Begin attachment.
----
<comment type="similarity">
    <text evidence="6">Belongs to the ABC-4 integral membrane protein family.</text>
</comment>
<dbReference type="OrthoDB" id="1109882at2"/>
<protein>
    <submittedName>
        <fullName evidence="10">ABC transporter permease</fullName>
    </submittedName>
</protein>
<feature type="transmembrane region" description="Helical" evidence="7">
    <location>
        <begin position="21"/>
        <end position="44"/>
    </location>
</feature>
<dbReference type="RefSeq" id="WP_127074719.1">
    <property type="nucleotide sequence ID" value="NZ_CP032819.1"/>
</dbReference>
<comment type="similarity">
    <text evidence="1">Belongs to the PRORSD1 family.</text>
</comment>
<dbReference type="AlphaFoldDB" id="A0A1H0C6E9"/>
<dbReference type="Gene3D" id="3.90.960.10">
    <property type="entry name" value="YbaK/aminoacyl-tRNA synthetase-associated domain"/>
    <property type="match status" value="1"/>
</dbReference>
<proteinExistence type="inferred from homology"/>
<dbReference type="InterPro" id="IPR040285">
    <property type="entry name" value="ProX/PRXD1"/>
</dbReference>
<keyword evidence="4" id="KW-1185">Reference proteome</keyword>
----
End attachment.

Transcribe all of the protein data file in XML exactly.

<comment type="similarity">
    <text evidence="6">Belongs to the ABC-4 integral membrane protein family.</text>
</comment>
<dbReference type="OrthoDB" id="1109882at2"/>
<protein>
    <submittedName>
        <fullName evidence="10">ABC transporter permease</fullName>
    </submittedName>
</protein>
<feature type="transmembrane region" description="Helical" evidence="7">
    <location>
        <begin position="21"/>
        <end position="44"/>
    </location>
</feature>
<dbReference type="RefSeq" id="WP_127074719.1">
    <property type="nucleotide sequence ID" value="NZ_CP032819.1"/>
</dbReference>
<comment type="similarity">
    <text evidence="1">Belongs to the PRORSD1 family.</text>
</comment>
<dbReference type="AlphaFoldDB" id="A0A1H0C6E9"/>
<dbReference type="Gene3D" id="3.90.960.10">
    <property type="entry name" value="YbaK/aminoacyl-tRNA synthetase-associated domain"/>
    <property type="match status" value="1"/>
</dbReference>
<proteinExistence type="inferred from homology"/>
<dbReference type="InterPro" id="IPR040285">
    <property type="entry name" value="ProX/PRXD1"/>
</dbReference>
<keyword evidence="4" id="KW-1185">Reference proteome</keyword>